Vopak, Swedegas and Port of Gothenburg turn their attention to the market: Chance to play a part in the planning of the LNG Terminal in Gothenburg
Planning of the new terminal for liquefied natural gas (LNG) at the Port of Gothenburg is in full flow. During the summer, Vopak and Swedegas signed an agreement, which now also has been signed by the Port of Gothenburg. The three parties are now turning their attention to the market to investigate the level of interest in liquefied natural gas.
Stricter sulphur emission stipulations mean that ships operating in Swedish waters must switch to a more eco-friendly fuel by 2015 at the latest. Likewise, an increasing number of Swedish companies are looking to switch from oil and coal to cleaner alternatives. In both cases, LNG is the form of energy that is in greatest demand.
At present, it is difficult for shipping and industry to source LNG in sufficient quantities. A new investment in an LNG terminal at the Port of Gothenburg could be the solution. A survey is currently being conducted to determine market wishes and requirements.
Behind the initiative are the infrastructure company Swedegas, which owns the Swedish gas grid, Vopak LNG, a specialist in the storage of liquefied natural gas and subsidiary of the world’s leading independent provider of conditioned storage facilities for bulk liquids Royal Vopak, and the Port of Gothenburg, the largest port in the Nordic region.
Environmental benefits appeal to the market
“The environmental benefits of LNG have generated demand not only in shipping but also in industry. At present, we are scanning the market to ensure we dimension the terminal properly and offer the right services,” explains Lars Gustafsson, President of Swedegas.
The terminal is planned to be completed in 2015 to satisfy the need in the shipping sector for a fuel with no sulphur or particle emissions. In industry, there is growing realisation of the potential to achieve environmental objectives more rapidly by replacing oil and coal with natural gas. Carbon dioxide emissions would be reduced by 25-40 per cent and emissions of sulphur and particles would be reduced to zero.
First terminal with unrestricted competition
The LNG Terminal in Gothenburg will be the first in the country to be built according to the ‘open access’ principle. Any company interested in importing gas to the Swedish market will now have the opportunity to reserve capacity.
“Unrestricted competition is crucial if the end-customer is to be able purchase gas at the best price on the world market,” states Lars Gustafsson.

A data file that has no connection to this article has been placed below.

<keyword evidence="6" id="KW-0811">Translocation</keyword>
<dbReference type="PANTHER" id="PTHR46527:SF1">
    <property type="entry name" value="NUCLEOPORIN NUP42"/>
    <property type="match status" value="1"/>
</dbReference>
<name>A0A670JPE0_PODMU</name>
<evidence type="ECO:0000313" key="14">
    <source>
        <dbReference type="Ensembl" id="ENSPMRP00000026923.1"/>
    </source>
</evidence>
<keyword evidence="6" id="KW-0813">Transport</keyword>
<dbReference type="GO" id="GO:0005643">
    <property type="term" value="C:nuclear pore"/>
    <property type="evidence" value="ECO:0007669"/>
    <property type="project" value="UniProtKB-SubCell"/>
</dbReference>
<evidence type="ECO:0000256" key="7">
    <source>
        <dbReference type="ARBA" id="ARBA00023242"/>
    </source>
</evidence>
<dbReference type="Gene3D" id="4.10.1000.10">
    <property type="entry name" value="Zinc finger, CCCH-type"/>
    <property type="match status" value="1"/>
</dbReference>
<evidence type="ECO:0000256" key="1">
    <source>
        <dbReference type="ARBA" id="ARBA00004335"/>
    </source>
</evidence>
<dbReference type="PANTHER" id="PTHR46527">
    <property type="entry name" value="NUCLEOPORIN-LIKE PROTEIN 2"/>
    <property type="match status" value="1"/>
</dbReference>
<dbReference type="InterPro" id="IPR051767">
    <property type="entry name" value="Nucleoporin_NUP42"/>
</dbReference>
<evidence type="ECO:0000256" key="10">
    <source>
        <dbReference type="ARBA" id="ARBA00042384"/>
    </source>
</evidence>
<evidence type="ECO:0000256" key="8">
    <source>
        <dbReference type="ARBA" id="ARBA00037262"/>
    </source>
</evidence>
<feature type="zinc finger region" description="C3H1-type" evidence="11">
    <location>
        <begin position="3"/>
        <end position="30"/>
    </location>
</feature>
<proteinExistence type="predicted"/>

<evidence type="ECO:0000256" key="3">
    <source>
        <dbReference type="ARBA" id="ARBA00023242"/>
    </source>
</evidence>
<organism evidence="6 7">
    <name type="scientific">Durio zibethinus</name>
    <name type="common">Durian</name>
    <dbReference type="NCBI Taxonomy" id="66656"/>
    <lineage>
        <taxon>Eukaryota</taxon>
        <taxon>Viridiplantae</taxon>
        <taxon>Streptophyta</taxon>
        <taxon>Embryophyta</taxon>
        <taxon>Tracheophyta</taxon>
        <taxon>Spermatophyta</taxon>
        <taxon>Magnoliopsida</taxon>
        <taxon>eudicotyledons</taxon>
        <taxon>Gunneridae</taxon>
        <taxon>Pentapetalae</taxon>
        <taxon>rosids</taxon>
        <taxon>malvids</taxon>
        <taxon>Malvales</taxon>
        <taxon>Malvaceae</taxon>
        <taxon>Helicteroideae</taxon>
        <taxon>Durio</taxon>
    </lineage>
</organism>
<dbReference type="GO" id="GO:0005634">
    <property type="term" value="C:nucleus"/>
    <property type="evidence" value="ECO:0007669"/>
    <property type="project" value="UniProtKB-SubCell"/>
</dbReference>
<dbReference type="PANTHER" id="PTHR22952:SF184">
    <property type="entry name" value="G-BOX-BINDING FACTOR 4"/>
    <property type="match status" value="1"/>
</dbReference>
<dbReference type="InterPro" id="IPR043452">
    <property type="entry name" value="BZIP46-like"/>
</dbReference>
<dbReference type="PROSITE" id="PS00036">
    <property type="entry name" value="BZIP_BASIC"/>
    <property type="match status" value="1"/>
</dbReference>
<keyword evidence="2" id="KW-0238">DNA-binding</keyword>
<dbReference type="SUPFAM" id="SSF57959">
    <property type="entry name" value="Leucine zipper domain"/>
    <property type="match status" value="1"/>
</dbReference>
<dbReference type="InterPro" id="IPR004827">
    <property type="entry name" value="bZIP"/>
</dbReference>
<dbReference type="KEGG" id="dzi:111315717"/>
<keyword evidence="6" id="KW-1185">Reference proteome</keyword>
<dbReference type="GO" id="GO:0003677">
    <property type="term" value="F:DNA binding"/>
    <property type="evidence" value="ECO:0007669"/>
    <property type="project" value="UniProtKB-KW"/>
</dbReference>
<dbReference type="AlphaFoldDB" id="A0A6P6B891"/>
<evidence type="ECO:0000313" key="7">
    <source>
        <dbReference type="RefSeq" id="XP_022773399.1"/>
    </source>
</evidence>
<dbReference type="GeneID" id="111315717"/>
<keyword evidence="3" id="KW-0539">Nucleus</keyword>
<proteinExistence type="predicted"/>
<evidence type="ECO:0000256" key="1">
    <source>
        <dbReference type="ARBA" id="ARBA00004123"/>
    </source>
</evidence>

Locating the terminal in Gothenburg is a strategic decision:
“The port of Gothenburg is not only the largest port in the Nordic region but also the foremost energy port. We want to put across a clear message to the shipping industry that LNG will be available when stricter environmental stipulations come into force," says Magnus Kårestedt, Port of Gothenburg Chief Executive.
The Port of Gothenburg will be among the first of the major ports in the world where vessels that need to bunker will not need to enter a special terminal. Bunkering can take place exactly as it does at present – directly from a bunker tanker while the vessel is being loaded and unloaded. This will open up the potential for large-scale LNG bunkering.
Gothenburg is a hub for onward transport of LNG by rail or road to various parts of the country. The terminal will also be connected to the gas grid.
For further information, please contact
Saila Horttanainen, Vice President Communications , Swedegas AB, +46 (0)70-622 76 06
Cecilia Carlsson, Media Relations Officer, Port of Gothenburg, +46 (0)31-731 22 45
Swedegas is an infrastructure company that invests in smart energy systems. The company owns the gas grid, which extends from Dragör in Denmark to Stenungsund in Sweden. Each year, Swedegas transmits energy equivalent to 15 TWh to distributors and directly connected customers. The gas grid supplies natural gas to 33 municipal areas and several combined heat and power plants and companies. Swedegas is currently investing in the development of an infrastructure for biogas and liquefied natural gas (LNG).
Royal Vopak is the world's largest independent tank storage service provider, specialised in the storage and handling of liquid chemicals, gases and oil products. The Dutch company operates 83 terminals with combined storage capacity of more than 29 million cubic metres in 31 countries. The terminals are strategically located for users along the major shipping routes. The majority of its customers are companies operating in the chemical and oil industries, for which Vopak stores a large variety of products destined for a wide range of industries.
Port of Gothenburg
The Port of Gothenburg is the largest port in the Nordic region with 11,000 calls by vessels each year. One-third of Swedish international trade passes through the Port of Gothenburg and 60 per cent of all container traffic. Gothenburg has the widest range of shipping services within and outside Europe. It is also the location of the largest energy port in the Nordic region.
LNG is a gas that has been cooled down to liquid form, taking up just 1/600th of the volume in its gaseous state. It can be transported by sea, rail and road, thus reaching parts of the country that lack a gas grid. An LNG terminal in Gothenburg will be of importance not only for the West Coast but also for industry in other parts of the country where Swedish basic industry is in the process of replacing oil and coal.